When I went to check the voicemails, we had 86. I wrote them all down and called back the ones who hadn’t emailed, getting hold of most of the people who we had missed. Thankfully, ballet patrons here are lovely and were completely understanding of our delay, most just happy to hear back from someone. I don’t like making phone calls, but obviously it’s part of the job. It’s made a little easier knowing what I’m talking about so I mentally prepare myself and hope for the best. Take that, anxiety.

In all of this, we have gotten the ads in and program produced, ticket orders in and printed, school shows reserved and seats assigned, raffle tickets logged and submitted, questions answered and studio running. Now, I’m thankfully at the point where it’s the lead up to opening weekend and I’m caught up, having double checked everything I had marked on emails while things were clunky to go back and make sure I didn’t miss anything. I’m going to triple check this week, just in case, but I don’t have as much on my plate as I expected. It appears as though we are through the worst of it and now its mostly just normal office management things I have on my to do list.

I have found the busier I am, the more difficult it becomes to manage my physical and mental health. During the covid shutdowns, I was seeing a psychologist (ironic timing) and diagnosed with ADHD, OCD, PTSD, Sensory Processing Disorder, anxiety, and depression, though I have a good handle on them most days. This was the real first test in that and it yielded interesting results. About two of the three weeks of the internet outage, I found myself really struggling, having to pull myself out of mental spirals and fight compulsions in ways I hadn’t experienced since before I knew what these things were and how they happened. Truly, had it not been for friends, I’d be a lot more worse for wear, the biggest hurdle being actually letting anyone in and admitting I wasn’t okay. I struggle with the balance of what I show to whom still, since most of the time it is easier in the long run not to admit when I’m struggling as it leads to more exhausting explanations and situations than just pretending I’m fine and figuring it out later when I’m home and alone. But here, I have been blown away.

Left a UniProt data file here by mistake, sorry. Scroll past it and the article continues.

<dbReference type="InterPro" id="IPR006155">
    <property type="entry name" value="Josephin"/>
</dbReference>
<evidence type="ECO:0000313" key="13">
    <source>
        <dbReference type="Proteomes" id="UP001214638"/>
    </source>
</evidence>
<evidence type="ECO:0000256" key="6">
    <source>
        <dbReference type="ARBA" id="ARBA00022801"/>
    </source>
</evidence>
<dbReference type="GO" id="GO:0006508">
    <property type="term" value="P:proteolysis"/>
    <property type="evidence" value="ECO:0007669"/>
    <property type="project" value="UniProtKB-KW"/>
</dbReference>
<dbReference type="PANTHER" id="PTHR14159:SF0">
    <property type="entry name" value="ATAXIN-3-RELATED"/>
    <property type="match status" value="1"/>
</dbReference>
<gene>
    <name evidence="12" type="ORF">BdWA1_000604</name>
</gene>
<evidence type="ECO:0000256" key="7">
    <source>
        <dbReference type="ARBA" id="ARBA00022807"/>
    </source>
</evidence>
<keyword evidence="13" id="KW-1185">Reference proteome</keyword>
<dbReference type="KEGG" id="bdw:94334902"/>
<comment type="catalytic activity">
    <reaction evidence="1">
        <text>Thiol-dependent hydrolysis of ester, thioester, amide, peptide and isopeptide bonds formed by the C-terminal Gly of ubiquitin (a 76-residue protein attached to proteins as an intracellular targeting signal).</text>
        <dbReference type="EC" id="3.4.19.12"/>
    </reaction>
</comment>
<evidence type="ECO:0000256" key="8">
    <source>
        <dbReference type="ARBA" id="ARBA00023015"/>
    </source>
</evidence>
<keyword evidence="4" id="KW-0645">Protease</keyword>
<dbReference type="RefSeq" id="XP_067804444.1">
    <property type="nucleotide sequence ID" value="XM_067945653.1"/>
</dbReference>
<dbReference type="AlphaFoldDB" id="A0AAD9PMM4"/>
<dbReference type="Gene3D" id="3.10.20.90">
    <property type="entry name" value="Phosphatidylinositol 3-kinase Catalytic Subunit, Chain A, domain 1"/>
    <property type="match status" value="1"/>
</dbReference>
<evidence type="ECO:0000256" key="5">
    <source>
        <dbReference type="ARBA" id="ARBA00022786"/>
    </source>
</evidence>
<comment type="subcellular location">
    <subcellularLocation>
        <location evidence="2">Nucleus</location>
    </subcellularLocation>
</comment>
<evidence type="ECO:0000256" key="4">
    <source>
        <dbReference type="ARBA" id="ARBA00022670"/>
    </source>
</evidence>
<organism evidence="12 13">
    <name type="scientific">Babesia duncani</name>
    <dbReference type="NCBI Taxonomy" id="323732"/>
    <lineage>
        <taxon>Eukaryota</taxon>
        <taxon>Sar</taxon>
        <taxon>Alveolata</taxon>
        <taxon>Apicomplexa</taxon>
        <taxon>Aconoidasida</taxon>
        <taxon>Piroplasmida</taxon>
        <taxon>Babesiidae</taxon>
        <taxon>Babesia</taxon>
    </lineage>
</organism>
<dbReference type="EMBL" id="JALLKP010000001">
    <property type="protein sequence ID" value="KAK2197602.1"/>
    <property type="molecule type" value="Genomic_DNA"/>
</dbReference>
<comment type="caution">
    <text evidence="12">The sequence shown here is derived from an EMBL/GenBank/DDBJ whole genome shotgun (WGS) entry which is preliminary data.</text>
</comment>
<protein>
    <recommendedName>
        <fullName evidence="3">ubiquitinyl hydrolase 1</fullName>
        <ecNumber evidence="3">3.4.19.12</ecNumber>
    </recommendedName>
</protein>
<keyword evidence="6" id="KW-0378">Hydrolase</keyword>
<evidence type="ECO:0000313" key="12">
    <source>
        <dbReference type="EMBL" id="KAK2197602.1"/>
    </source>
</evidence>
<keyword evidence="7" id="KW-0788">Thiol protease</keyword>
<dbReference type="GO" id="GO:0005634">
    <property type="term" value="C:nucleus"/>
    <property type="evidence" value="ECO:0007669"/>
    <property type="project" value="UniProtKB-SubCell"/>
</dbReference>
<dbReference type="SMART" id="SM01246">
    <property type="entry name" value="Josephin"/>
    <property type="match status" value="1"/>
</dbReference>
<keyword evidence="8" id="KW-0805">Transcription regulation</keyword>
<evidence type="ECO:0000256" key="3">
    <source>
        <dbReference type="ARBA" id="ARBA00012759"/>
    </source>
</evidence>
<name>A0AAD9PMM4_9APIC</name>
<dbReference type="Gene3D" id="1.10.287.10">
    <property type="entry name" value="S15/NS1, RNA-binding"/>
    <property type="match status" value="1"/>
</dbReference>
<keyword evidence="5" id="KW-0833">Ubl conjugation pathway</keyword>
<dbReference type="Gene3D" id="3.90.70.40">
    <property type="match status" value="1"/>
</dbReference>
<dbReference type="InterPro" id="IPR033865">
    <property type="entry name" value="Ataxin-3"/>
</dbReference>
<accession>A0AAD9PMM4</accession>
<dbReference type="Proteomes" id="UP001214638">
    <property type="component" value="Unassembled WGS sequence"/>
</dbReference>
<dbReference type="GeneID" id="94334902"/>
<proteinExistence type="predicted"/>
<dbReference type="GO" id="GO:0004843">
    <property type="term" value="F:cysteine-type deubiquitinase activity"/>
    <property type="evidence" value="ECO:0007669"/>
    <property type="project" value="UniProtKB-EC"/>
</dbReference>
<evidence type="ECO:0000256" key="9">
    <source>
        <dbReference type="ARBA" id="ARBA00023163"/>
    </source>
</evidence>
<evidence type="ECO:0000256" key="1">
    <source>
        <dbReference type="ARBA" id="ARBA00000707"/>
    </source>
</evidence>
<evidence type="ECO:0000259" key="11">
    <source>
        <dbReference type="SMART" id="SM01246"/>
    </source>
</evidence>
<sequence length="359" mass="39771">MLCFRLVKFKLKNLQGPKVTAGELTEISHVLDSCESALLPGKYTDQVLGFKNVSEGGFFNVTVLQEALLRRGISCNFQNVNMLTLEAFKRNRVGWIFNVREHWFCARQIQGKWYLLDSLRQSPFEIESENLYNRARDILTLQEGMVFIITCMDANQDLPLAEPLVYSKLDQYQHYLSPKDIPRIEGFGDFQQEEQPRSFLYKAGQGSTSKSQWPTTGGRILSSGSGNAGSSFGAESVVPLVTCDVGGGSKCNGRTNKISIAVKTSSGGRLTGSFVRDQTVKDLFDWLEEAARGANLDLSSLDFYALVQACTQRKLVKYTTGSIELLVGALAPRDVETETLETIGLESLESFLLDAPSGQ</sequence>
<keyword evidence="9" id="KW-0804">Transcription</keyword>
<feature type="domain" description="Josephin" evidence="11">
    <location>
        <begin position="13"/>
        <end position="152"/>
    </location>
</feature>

Ballet has been my safe space since I first dared to take up classes at the age of 23, eleven (!!) years ago this past October. It’s been where I’ve gone to process my grief and trauma, giving myself the hour or two to leave everything out the door and reset, allowing myself a clearer head to process it all through. From car wrecks to friends deaths to everything in between, the studio is where I’ve gone. This, of course, became extremely complicated to navigate when I found myself too sick to continue anymore, and I clung to teaching until I physically couldn’t handle it anymore, which is also ironically when the world shut down. Honestly, having had to scale back so much in doses helped me handle the changes covid brought as I didn’t lose everything all at once as so many did; I had been processing each loss slowly as they came and was already mentally preparing for the final loss of giving up teaching when covid took it from me prematurely. Still, that’s only one loss of ballet instead of many at once. And now I find myself back in this place I have loved for so long, that has offered me safety and comfort in uncertainty, where I’ve met lovely people and carved a space for myself, but I’m here in new ways I never expected.